Christian viewers might well ask how one honours a father when he turns out to be a villain. At first, neither Luke nor Leia love their father. Instead, they are part of the rebel alliance attempting to overthrow the Empire. It’s safe to say, they despise Vader. But when Luke discovers the truth that Darth Vader is his father, he becomes an excellent example of the earnest desire to keep the Fourth Commandment. In Return of the Jedi, when asked by Leia why he feels as though he must confront Vader, Luke responds, “Because, there is good in him. I’ve felt it. He won’t turn me over to the Emperor. I can save him. I can turn him back to the good side. I have to try.”
Again, how does one honour a father who turns out to be a villain? By seeking his redemption; by being patient and kind; by working towards drawing him back from the evil path (the dark side of the Force) to the honourable and virtuous true path (the good side of the Force, the path of the Jedi). Luke goes to his final confrontation with his father hoping to draw him back to the role of being a guardian of peace and justice.
How does one honour a father who turns out to be a villain? By seeking his redemption.
The dramatic tension of Return of the Jedi is found in Vader’s desire to have Luke join him on the Dark Side so that they can rule the galaxy together as father and son. Yoda had warned Luke to beware the dark side: “Anger, fear, aggression: the dark side of the Force are they,” he said. “Easily they flow, quick to join you in a fight. If once you start down the dark path, forever will it dominate your destiny, consume you it will, as it did Obi-Wan’s apprentice.” Christian viewers will want to consider St. Paul’s warning to fathers not to provoke their children to anger. Elsewhere in his letter to the Colossians St. Paul also writes, “Fathers, do not provoke your children, lest they become discouraged (3:21).”
If Luke becomes the model of keeping the Fourth Commandment, Vader as the dark father in the saga is the flipside. In Return of the Jedi, Luke is unwilling to fight his father, hoping instead to reason with him: “I will not fight you,” he says. Vader, using the Force, probes his son’s thoughts and feelings and exclaims, “Sister! So …you have a twin sister. Your feelings have now betrayed her too. Obi-Wan was wise to hide her from me. Now his failure is complete. If you will not turn to the Dark Side, then perhaps she will.”
All of this was an attempt to provoke Luke into fighting with him, hoping that, in the heat of the battle, anger will take hold and Luke could then be turned to the dark side. Luke loses his composure and they fight, but when Luke prevails and cuts off his father’s hand (just as his father had done to him in Empire Strikes Back), Luke relents and shows his father mercy. Again the Fourth Commandment is at play. Luke ultimately loves and cherishes Vader and even serves his father by sparing his life.
As for Vader, when moments later Luke’s life is threatened by the Emperor he returns the favour to his son, sacrificing himself to save Luke from certain death. Whatever impulse to do good was left in Vader—who Obi-Wan Kenobi describes as being “more machine now than man. Twisted and evil,”—is rekindled as he sees his son suffer under the Emperor’s hand. By turning against the Emperor, his master, it is clear Vader’s redemption is at hand. Within the context of the Star Wars story, this moment is the central turning point: Vader is redeemed by the love of his son for him and by his own fatherly love for his son.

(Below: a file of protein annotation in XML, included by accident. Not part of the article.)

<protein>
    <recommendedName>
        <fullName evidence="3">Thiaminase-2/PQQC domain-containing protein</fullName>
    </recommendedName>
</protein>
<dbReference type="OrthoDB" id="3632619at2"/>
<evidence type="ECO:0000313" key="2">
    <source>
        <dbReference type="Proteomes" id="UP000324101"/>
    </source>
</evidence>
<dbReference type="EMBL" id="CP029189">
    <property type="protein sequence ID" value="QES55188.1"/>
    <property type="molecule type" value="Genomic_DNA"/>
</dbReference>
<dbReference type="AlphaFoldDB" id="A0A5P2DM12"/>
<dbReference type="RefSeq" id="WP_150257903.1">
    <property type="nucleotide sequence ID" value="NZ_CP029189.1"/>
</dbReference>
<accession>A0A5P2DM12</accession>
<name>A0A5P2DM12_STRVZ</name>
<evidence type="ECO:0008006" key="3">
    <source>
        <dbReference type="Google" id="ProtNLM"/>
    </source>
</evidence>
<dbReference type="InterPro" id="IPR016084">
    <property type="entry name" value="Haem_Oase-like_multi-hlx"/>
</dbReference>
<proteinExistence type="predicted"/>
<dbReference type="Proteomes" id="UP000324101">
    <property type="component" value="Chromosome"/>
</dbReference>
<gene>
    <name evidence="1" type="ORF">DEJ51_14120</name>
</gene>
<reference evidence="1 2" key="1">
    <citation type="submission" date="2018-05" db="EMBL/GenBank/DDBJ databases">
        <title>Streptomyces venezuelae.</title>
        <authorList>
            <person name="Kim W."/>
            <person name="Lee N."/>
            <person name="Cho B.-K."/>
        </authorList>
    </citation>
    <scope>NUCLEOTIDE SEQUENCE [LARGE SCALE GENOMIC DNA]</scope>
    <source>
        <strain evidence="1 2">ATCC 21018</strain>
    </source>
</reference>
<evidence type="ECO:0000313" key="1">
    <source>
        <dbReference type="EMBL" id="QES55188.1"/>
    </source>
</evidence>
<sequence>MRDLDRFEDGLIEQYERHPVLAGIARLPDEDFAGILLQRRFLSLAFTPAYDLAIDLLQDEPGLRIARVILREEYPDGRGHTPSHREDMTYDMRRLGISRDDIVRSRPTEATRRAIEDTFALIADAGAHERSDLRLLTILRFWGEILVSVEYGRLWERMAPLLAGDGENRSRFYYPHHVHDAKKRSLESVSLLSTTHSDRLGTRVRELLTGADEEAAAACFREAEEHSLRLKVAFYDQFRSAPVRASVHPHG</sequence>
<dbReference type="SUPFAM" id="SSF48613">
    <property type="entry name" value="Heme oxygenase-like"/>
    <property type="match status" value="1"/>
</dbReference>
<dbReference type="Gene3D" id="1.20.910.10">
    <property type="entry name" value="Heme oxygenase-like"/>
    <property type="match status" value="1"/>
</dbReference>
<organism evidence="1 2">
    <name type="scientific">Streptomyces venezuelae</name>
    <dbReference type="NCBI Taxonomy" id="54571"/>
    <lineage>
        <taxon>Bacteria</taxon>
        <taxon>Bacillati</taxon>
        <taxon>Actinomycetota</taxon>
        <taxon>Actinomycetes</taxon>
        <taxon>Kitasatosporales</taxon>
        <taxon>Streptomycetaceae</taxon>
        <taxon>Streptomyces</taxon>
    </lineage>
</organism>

To drive the point home in his dying moments Vader says to his son, “Luke… help me take this mask off.” Luke responds, “But you’ll die.” To which Vader replies, “Nothing… can stop that now. Just for once… let me… look at you with my own eyes.”
After removing Vader’s iconic mask, father says to son, “Now… go, my son. Leave me.” Not willing to abandon his gravely-injured father, Luke says, “No. You’re coming with me. I’ll not leave you here, I’ve got to save you.” To which the dying Vader replies with his last words, “You already… have, Luke. You were right. You were right about me. Tell your sister… you were right.”
Luke says, “No. You’re coming with me. I’ll not leave you here, I’ve got to save you.” To which the dying Vader replies with his last words, “You already… have, Luke. You were right. You were right about me. Tell your sister… you were right.”
At the film’s end, during the celebration of the Rebel Alliance’s victory over the Empire a ghostly Force apparition of Vader/Anakin Skywalker and the Jedi Masters Obi-Wan Kenobi and Yoda appear to Luke, confirming his father’s redemption. Then a happy Leia brings her brother back to the party. In the midst of Vader’s sacrificial death, the Skywalker family is mended and so ends the original trilogy.
Rev. Ted Giese is associate pastor of Mount Olive Lutheran Church (Regina, Saskatchewan).